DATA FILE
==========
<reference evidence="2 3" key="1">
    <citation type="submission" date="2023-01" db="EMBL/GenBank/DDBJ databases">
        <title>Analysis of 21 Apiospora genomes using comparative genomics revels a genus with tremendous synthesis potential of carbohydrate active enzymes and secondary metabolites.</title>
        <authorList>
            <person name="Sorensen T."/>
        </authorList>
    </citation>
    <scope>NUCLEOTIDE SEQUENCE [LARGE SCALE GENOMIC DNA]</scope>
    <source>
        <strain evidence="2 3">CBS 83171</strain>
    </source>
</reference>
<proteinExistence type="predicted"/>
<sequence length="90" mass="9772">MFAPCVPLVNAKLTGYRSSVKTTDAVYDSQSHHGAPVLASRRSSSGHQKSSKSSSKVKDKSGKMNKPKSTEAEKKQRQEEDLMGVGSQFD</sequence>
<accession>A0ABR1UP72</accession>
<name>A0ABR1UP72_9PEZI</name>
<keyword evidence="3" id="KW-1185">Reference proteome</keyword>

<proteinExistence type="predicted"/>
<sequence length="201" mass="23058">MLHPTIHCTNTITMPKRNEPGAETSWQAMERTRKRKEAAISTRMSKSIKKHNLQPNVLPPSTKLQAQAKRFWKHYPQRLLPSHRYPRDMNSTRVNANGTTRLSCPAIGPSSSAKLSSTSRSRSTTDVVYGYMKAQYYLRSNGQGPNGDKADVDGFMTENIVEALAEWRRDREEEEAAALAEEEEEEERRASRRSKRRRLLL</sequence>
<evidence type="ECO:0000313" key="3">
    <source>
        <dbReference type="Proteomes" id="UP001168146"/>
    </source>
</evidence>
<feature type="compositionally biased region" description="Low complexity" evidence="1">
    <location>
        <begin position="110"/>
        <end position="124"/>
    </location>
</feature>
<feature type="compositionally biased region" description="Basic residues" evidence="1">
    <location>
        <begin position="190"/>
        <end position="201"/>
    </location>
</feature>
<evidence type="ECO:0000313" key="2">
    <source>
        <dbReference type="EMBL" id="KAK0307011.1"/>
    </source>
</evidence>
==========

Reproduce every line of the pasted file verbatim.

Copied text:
<reference evidence="2 3" key="1">
    <citation type="submission" date="2023-01" db="EMBL/GenBank/DDBJ databases">
        <title>Analysis of 21 Apiospora genomes using comparative genomics revels a genus with tremendous synthesis potential of carbohydrate active enzymes and secondary metabolites.</title>
        <authorList>
            <person name="Sorensen T."/>
        </authorList>
    </citation>
    <scope>NUCLEOTIDE SEQUENCE [LARGE SCALE GENOMIC DNA]</scope>
    <source>
        <strain evidence="2 3">CBS 83171</strain>
    </source>
</reference>
<proteinExistence type="predicted"/>
<sequence length="90" mass="9772">MFAPCVPLVNAKLTGYRSSVKTTDAVYDSQSHHGAPVLASRRSSSGHQKSSKSSSKVKDKSGKMNKPKSTEAEKKQRQEEDLMGVGSQFD</sequence>
<accession>A0ABR1UP72</accession>
<name>A0ABR1UP72_9PEZI</name>
<keyword evidence="3" id="KW-1185">Reference proteome</keyword>

<proteinExistence type="predicted"/>
<sequence length="201" mass="23058">MLHPTIHCTNTITMPKRNEPGAETSWQAMERTRKRKEAAISTRMSKSIKKHNLQPNVLPPSTKLQAQAKRFWKHYPQRLLPSHRYPRDMNSTRVNANGTTRLSCPAIGPSSSAKLSSTSRSRSTTDVVYGYMKAQYYLRSNGQGPNGDKADVDGFMTENIVEALAEWRRDREEEEAAALAEEEEEEERRASRRSKRRRLLL</sequence>
<evidence type="ECO:0000313" key="3">
    <source>
        <dbReference type="Proteomes" id="UP001168146"/>
    </source>
</evidence>
<feature type="compositionally biased region" description="Low complexity" evidence="1">
    <location>
        <begin position="110"/>
        <end position="124"/>
    </location>
</feature>
<feature type="compositionally biased region" description="Basic residues" evidence="1">
    <location>
        <begin position="190"/>
        <end position="201"/>
    </location>
</feature>
<evidence type="ECO:0000313" key="2">
    <source>
        <dbReference type="EMBL" id="KAK0307011.1"/>
    </source>
</evidence>